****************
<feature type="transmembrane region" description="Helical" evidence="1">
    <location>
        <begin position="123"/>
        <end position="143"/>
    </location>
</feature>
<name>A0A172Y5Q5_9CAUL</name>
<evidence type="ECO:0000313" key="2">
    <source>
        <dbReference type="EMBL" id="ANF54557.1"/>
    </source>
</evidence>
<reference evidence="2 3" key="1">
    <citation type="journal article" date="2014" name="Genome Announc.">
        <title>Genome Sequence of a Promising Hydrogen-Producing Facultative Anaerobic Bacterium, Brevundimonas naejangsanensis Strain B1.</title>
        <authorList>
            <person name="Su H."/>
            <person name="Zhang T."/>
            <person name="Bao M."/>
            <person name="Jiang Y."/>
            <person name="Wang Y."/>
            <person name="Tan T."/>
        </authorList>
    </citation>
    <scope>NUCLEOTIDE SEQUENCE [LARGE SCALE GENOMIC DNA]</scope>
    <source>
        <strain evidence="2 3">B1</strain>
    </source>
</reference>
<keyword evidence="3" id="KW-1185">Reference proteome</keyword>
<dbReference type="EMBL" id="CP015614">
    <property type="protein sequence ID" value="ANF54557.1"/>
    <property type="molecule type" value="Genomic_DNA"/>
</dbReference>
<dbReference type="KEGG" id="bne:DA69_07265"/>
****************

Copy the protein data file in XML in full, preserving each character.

<feature type="transmembrane region" description="Helical" evidence="1">
    <location>
        <begin position="123"/>
        <end position="143"/>
    </location>
</feature>
<name>A0A172Y5Q5_9CAUL</name>
<evidence type="ECO:0000313" key="2">
    <source>
        <dbReference type="EMBL" id="ANF54557.1"/>
    </source>
</evidence>
<reference evidence="2 3" key="1">
    <citation type="journal article" date="2014" name="Genome Announc.">
        <title>Genome Sequence of a Promising Hydrogen-Producing Facultative Anaerobic Bacterium, Brevundimonas naejangsanensis Strain B1.</title>
        <authorList>
            <person name="Su H."/>
            <person name="Zhang T."/>
            <person name="Bao M."/>
            <person name="Jiang Y."/>
            <person name="Wang Y."/>
            <person name="Tan T."/>
        </authorList>
    </citation>
    <scope>NUCLEOTIDE SEQUENCE [LARGE SCALE GENOMIC DNA]</scope>
    <source>
        <strain evidence="2 3">B1</strain>
    </source>
</reference>
<keyword evidence="3" id="KW-1185">Reference proteome</keyword>
<dbReference type="EMBL" id="CP015614">
    <property type="protein sequence ID" value="ANF54557.1"/>
    <property type="molecule type" value="Genomic_DNA"/>
</dbReference>
<dbReference type="KEGG" id="bne:DA69_07265"/>